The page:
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Photo by John MidgleyGeorge Gilder listened to the technology, and became guru of the telecosm. The markets listened to his newsletter, and followed him into the Global Crossing abyss. yet he's never stopped believing.

The lunch plates were cleared long ago, and the waitress gazes vacantly out over an otherwise empty dining room. But George Gilder, his legs propped on a nearby chair, seems rooted in place, not quite ready to leave. We're lingering at a restaurant down the street from his office in Great Barrington, a hamlet set along a rural highway that winds through the southern tip of the Berkshires in western Massachusetts. Here, one of the tech world's more famous – and controversial – prophets is contemplating how he could have been so right over the past half-dozen years and yet seen everything turn out so terribly wrong. A look of anguish clouds his face.

"I knew that it was going to crash, I really did, " Gilder says, looking out a window on to Main Street. Since 1996, he has published the Gilder Technology Report, a monthly newsletter that in its heyday was arguably the most influential tout sheet on Wall Street.Photo by John Midgley He glances my way and notices my arched eyebrows. I had plowed through several years' worth of issues, and while I read page after page of praise for a lengthy list of seemingly promising telecommunications companies, I saw nary a hint of warning in anticipation of the Nasdaq's March 2000 tumble and the financial tumult that followed. He adds quickly, "I told people in early 2000 they should sell half their shares in these companies." Then he says, in a tone of self-rebuke: "I didn't say it often. I didn't put it in a newsletter."

He made the recommendation to sell, he admits, only within the limited confines of the Telecosm Lounge, his online salon for newsletter subscribers. He fumbles for words, starting one sentence, then another, before growing uncharacteristically silent and staring off into the distance.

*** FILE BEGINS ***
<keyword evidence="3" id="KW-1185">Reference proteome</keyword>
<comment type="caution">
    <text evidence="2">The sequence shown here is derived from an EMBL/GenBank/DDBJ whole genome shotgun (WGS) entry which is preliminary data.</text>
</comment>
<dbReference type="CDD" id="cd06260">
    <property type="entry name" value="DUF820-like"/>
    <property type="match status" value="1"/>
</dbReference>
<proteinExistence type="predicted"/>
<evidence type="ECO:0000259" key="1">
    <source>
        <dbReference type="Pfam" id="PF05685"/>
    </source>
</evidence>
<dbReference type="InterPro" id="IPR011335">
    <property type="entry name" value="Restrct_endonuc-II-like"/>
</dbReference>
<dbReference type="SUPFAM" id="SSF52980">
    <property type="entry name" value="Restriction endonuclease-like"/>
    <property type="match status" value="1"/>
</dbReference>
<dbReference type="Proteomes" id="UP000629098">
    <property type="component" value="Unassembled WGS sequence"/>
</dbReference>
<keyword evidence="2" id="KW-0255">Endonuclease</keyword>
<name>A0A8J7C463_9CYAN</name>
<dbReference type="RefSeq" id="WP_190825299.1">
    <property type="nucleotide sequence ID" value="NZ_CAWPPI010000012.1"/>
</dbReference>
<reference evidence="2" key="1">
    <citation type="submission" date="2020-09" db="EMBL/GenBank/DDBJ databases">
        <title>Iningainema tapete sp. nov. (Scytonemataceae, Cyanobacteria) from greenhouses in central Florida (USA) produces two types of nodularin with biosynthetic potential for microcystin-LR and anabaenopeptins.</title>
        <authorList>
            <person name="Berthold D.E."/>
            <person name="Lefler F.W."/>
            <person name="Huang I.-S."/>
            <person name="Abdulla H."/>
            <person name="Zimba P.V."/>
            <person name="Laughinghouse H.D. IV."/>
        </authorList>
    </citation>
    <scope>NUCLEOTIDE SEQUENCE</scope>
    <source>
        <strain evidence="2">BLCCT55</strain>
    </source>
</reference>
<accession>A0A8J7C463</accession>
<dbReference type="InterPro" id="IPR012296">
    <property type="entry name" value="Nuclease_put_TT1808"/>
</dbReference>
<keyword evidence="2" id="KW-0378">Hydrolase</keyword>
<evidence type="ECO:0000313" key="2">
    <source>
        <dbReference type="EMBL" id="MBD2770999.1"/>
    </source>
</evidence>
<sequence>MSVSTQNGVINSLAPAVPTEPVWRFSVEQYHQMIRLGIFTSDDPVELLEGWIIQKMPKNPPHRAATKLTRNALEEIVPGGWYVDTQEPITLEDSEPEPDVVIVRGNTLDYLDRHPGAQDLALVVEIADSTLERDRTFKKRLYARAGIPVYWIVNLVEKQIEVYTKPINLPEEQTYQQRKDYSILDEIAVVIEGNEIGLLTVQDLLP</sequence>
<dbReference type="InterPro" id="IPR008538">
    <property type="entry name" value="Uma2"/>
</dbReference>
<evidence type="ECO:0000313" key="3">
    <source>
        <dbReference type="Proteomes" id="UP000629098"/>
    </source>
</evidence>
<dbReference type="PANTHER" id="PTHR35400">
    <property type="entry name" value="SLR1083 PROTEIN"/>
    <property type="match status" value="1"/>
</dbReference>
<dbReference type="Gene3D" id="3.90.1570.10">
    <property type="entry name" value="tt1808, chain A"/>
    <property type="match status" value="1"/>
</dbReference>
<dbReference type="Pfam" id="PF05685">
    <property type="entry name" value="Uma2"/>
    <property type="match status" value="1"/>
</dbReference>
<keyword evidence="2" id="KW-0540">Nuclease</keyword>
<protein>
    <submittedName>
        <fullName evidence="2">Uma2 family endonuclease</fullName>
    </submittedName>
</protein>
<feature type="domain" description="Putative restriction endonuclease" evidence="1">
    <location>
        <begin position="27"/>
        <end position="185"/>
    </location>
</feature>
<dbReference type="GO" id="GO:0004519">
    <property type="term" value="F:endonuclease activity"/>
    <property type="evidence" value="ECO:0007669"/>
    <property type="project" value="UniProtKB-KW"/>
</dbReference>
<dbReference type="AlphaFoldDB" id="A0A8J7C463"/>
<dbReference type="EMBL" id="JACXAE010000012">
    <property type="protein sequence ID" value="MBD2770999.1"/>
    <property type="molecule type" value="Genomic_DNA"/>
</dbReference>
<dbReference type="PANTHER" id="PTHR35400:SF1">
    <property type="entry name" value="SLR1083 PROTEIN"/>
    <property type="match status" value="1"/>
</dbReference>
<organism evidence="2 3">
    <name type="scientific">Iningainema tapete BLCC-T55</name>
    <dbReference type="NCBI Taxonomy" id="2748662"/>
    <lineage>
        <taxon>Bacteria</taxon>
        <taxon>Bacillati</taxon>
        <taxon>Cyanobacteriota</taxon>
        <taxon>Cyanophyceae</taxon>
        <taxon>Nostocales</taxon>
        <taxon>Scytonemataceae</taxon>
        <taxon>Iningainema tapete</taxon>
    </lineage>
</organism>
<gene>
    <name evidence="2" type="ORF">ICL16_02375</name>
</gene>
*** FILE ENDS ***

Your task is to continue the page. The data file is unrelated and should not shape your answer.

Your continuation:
Photo by John Midgley

Photo by John MidgleyFor a moment, he seems to be imagining what might have been if things had turned out differently. Gilder, 62, is the author of a dozen books; he has been shouted down by feminists on The Dick Cavett Show in the 1970s, faced off with Dan Rather over trickle-down economics on 60 Minutes in the 1980s, and debated the future of technology with the likes of Andy Grove and Bob Metcalfe in the 1990s. Now many of his partisans are calling for the tar and feathers. He starts another sentence, and again cuts himself off. Suddenly he squares his body, turns to me, and expels a slight, disbelieving laugh. "When you're up there surfing, " he says, "the beach looks beautiful. You never think about what the sand in your face might feel like until after you've crashed."

For a short stretch during the late 1990s, Gilder's newsletter made him a very wealthy man. Anyone taking a cursory look at it might wonder why. Every issue is densely freighted with talk of lambdas, petahertz, and erbium-doped fiber amplifiers. The eighth and final page, however, explains how so geeky a publication attained, at its zenith, an annual subscription base of $20 million. It's on the back page that Gilder lists the stocks he has dubbed "telecosmic" – companies that have most faithfully and fully embraced the "ascendant" telecom technologies in which he believes so wholly and deeply. "For a few years in row there, I was the best stock picker in the world, " Gilder says ruefully. "But last year you could say" – here, for emphasis, he repeats each word as a sentence unto itself – "I. Was. The. Worst." Most of the companies listed have lost at least 90 percent of their value over the past two years, if they're even in business anymore.

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